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Discussion in 'The Connoisseur' started by John in Covina, May 23, 2012.

  1. Harp

    Harp I'll Lock Up

    Evan Williams costs $12 a throw; Maker's Mark, my preference sells at $25; Bulleit and Wild Turkey are excellent.
    Have meant to try Buffalo Trace since seeing an ad in Kenneland or Blood Horse.
    Last edited: Jan 2, 2018
  2. Well, you never can tell. Perhaps I'll give it a go.

    Sent directly from my mind to yours.
  3. redlinerobert

    redlinerobert One of the Regulars

    Did someone say... bourbon? I've been collecting for close to 20 years. Primarily tequila and bourbons, some cognacs as well. My personal collection. Hirsch, Lock Stock and Barrel, Pappy Van Winkle, to name a few... whiskey.jpg
    Frunobulax, Cocker, Bamaboots and 2 others like this.
  4. Hurricane Jack

    Hurricane Jack I'll Lock Up

    BobHufford and redlinerobert like this.
  5. Naliao

    Naliao New in Town

    Makers, jack and Jim are all gross

    Grab Wild Turkey, Bulliet, or Buffalo Trace for affordable, great bourbons
  6. Not much a bourbon drinker, but scotch yes.....however, the best bourbon is what you just poured in the glass to shoot right down!
  7. Harp

    Harp I'll Lock Up

    My plebian palate agrees with Makers Mark and several lesser brands. Christmas gifts have included Wild Turkey and Bulleit, both excellent.
  8. Hurricane Jack

    Hurricane Jack I'll Lock Up

    Know why they all come in square bottles? So the empties won't roll around on the floorboard of your pickup truck.
  9. Naliao

    Naliao New in Town

    Honestly the best Bourbon is the one that you like

    I just get aggressive about it because i was born and raised in Kentucky in the heart of Bourbon land
  10. GHT

    GHT My Mail is Forwarded Here

    Is Bourbon so called because The Scottish have some intellectual right over the word whisky? I notice that Irish whisky gets around such copyright by spelling whisky thus: "Whiskey."
  11. Until recently, "Bourbon" in the USA had to be mede within the confines of the state of Kentucky (or Commonwealth for the pedants). The same process, used in Ohio or Tennessee, was called "Whiskey." Now, from what I understand, due to mergers, buyouts, etc. It's hard to determine where a company is located and the term is a bit more relaxed.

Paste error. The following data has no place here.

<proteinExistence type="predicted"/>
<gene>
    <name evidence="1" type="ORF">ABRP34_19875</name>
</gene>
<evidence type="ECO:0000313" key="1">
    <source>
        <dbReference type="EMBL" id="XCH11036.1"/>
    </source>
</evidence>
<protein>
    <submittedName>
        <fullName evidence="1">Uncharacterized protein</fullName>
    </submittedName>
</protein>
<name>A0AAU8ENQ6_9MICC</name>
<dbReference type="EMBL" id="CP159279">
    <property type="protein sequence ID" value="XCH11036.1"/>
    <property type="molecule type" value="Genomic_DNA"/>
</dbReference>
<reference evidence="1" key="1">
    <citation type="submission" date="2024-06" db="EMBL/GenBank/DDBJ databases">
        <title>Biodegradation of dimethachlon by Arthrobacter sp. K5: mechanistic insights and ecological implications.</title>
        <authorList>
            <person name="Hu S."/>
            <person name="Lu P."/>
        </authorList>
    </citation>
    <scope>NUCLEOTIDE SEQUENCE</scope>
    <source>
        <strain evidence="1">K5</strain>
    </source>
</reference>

Somebody correct me if I'm wrong, please.

    Sent directly from my mind to yours.
  12. Hurricane Jack

    Hurricane Jack I'll Lock Up

    Technically to be called Bourbon all that is required is that it be distilled from 51% corn. State of origin does not factor in. Jack Daniel's is different; it is a Bourbon but to be called Tennessee whiskey it must be distilled from 80% corn. The Bourbon name never referred to product only distilled in Kentucky.

    The latest battle for a protected legal definition is Colorado Whiskey or some prefer it be called Rocky Mountain Whiskey, lead primarily by Stranahan's Colorado Whiskey. It must be distilled from 64% corn, 32% rye, 4% malted barley, & Rocky Mountain spring water. Besides Stranahan's the category includes Tin Cup Whiskey & only one or two others at this point.

    Don't ask me how I know this.
    1mach1 likes this.
  13. Why not? I'll bet there's a good story there. That is, if you can remember.

    Sent from my SAMSUNG-SM-G930A using Tapatalk
  14. The point is, you know it! I was mistaken, but am I correct in saying that, at least originally, most Bourbon's have hailed from Kentucky?
  15. Is there a requirement for it to be aged so long in wooden barrels before it can be named something other than white whiskey (moonshine)?

    We age our bourbons in large metal containers around here...

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  16. Hurricane Jack

    Hurricane Jack I'll Lock Up

    I just have several financial investments in the liquor industry.

    Certainly from Kentucky & Tennessee, primarily.
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  17. Hurricane Jack

    Hurricane Jack I'll Lock Up

    Is that pic taken down on the farm? LOL!

    Any whiskey bottled without an age statement is going to be casks of various ages blended together.
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  18. Bamaboots

    Bamaboots I'll Lock Up

    It must be aged in new, charred oak barrels.
    BobHufford likes this.
  19. GHT

    GHT My Mail is Forwarded Here

    This needs explaining. Having done the tour of the Jack Daniels distillery, it was explained that America's food laws are very strict and a barrel cannot be reused.
    Jack Daniels, like other companies, dismantled the barrels and sold them to Scottish whisky companies, where, under UK law, used barrels are permitted.
    So if the cooper barrels cannot be reused why can the first container, the large tank that catches the clear liquor, be used over and over again?
  20. Bamaboots

    Bamaboots I'll Lock Up

    GHT, the one time use of the barrel has nothing to do with food laws. U. S. Regulations state that for a whiskey to be called Bourbon or a "straight" whiskey, it must be aged in new, charred, white oak barrels.

    The large catch tank is just used to catch the distilled spirit and has nothing to do with the aging process.

    On a side note: I sold industrial supplies for four years and lived in Tullahoma, TN, about 15 miles from Jack Daniels. JD was a customer of mine that I called on weekly. Beautiful place. George Dickel distillery is also nearby and was a customer as well. I actually prefer Dickel white label.
    Hurricane Jack and BobHufford like this.

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